Education and Counseling for Individuals Affected by Autism Spectrum Disorders


Preparing For An Evaluation

"We are going to a psychiatrist tomorrow to have our 7 year old son evaluated (who we suspect has asperger syndrome, high functioning). What can we expect to happen, and is there anything we should take to the appointment?"

Being well prepared for the evaluation can help you make the most of your appointment. Here's some information to help you get ready for your appointment, and what you can expect from your son’s psychiatrist:
  • Ask a family member or friend to join you and your youngster for the appointment, if possible. Sometimes it can be difficult to soak up all the information provided during an appointment. Someone who accompanies you may remember something that you missed or forgot.
  • Make a list of any medications as well as any vitamins or supplements that your youngster is taking.
  • Write down any symptoms you've noticed in your youngster, including any that may seem unrelated to Aspergers.
  • Write down key personal information, including any major stresses or recent life changes.
  • Write down questions to ask your doctor.

Preparing a list of questions ahead of time will help save time for the things you want to discuss most. List your questions from most important to least important in case time runs out. For Aspergers, some basic questions to ask your doctor include:
  • Are there any specialized programs available to help educate my son regarding social skills?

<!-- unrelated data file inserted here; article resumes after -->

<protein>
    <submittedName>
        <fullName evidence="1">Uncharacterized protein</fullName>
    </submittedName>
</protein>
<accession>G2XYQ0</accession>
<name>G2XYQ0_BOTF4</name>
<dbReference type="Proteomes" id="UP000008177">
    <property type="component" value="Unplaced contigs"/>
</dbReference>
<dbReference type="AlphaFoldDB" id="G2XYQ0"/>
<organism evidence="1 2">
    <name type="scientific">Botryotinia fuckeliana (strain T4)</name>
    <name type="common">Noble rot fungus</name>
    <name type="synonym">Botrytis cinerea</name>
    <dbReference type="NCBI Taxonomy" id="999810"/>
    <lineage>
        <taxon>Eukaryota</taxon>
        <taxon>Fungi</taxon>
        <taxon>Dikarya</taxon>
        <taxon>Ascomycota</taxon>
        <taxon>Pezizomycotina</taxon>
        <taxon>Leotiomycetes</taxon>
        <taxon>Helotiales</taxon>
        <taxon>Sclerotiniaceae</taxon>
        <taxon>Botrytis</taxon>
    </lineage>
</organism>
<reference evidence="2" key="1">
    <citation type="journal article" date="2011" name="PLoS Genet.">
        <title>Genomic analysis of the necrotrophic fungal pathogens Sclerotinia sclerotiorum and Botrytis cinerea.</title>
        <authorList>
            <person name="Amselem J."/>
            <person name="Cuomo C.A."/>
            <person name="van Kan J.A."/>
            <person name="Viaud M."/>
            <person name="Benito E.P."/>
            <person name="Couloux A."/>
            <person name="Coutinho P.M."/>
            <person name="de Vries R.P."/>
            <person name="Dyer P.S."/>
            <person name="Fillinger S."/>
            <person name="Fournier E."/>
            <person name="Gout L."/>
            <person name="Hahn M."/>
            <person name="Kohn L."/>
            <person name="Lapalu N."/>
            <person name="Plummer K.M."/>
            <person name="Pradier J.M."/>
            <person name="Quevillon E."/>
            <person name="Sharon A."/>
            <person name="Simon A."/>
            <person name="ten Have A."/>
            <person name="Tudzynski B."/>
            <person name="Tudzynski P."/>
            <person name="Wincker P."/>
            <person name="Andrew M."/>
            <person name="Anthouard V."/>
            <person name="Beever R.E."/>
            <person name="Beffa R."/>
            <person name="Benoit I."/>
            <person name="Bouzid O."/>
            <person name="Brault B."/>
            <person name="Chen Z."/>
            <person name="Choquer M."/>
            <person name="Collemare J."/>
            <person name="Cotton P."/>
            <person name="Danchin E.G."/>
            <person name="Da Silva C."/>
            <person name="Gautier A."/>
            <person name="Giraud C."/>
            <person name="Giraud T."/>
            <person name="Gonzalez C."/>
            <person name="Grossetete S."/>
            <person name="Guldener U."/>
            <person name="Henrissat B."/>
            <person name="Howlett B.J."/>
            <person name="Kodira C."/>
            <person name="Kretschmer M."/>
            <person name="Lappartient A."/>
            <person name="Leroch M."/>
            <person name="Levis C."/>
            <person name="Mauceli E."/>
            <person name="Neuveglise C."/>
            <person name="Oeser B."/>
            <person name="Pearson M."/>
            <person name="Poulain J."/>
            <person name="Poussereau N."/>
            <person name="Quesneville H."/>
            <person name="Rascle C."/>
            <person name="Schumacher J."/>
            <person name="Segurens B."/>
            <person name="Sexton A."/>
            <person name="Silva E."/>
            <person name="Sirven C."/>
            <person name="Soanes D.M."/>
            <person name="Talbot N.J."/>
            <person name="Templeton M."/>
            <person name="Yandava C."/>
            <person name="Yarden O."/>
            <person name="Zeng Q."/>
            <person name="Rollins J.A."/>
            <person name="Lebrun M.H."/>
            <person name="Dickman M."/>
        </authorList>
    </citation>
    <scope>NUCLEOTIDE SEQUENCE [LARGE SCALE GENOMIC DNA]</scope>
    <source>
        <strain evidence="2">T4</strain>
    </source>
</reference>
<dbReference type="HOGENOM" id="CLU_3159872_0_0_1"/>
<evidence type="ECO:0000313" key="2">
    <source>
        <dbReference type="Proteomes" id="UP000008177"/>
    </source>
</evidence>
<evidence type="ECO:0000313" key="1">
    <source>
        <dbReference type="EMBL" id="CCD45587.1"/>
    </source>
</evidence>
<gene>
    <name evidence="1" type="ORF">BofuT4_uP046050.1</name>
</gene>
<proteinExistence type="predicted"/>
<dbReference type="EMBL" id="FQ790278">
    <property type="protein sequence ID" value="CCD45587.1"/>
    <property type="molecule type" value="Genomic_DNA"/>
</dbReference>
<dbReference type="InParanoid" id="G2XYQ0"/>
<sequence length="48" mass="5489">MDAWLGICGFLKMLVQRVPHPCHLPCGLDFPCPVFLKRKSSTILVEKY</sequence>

• What are the alternatives to the primary approach that you're suggesting?
  • What is likely causing my son’s behavior?
  • What kinds of tests does my son need?
  • What should I tell his school?
  • What treatments can help?
  • What's the prognosis for my son?
  • Will he outgrow this condition?
  • Would changes in diet help?

In addition to the questions that you've prepared to ask your psychiatrist, don't hesitate to ask additional questions during your appointment.

Your psychiatrist will probably ask you a number of questions too, including:
  • Does anything seem to improve your son’s symptoms?
  • Does your son have close friends?
  • Have these behaviors been continuous, or occasional?
  • Have you noticed a change in his level of frustration in social settings?
  • What are some of your son’s favorite activities?
  • What specific behaviors prompted your visit today?
  • What, if anything, appears to worsen your son’s symptoms?
  • When did you first notice these symptoms in your son?
  • When did your son first crawl?
  • When did your son first say his first word?
  • When did your son first walk?

Because Aspergers varies widely in severity and signs, making a diagnosis can be difficult. If your son shows some signs of Aspergers, your psychiatrist may suggest a comprehensive assessment by a team of professionals. This evaluation will likely include observing your son and talking to you about his development. You may be asked about your son’s social interaction, communication skills and friendships.

Your son may also have a number of tests to determine his level of intellect and academic abilities. Tests may examine his abilities in the areas of speech, language and visual-motor problem solving. Tests can also identify other emotional, behavioral and psychological issues.

The Aspergers Comprehensive Handbook


Anonymous said...

Our son was given a couple of tests at Loma Linda Behavioral Services, the WISC and the WIAT. They will probably have you give a physical and mental health history if you have not given one already. We took our medical records of our son with us.

Anonymous said...

Not sure what kind of questionnaire they will have you fill out, but be prepared to take some time on it. Lots of questions will make you really think about behaviors. Things you may not have even thought are related to Aspergers. At least that was my experience. There is no real test. My daughter chose not to communicate at all with the psychiatrist, which made it very difficult for her to see her verbal skills and intelligence. Prepare your child as much as you possibly can.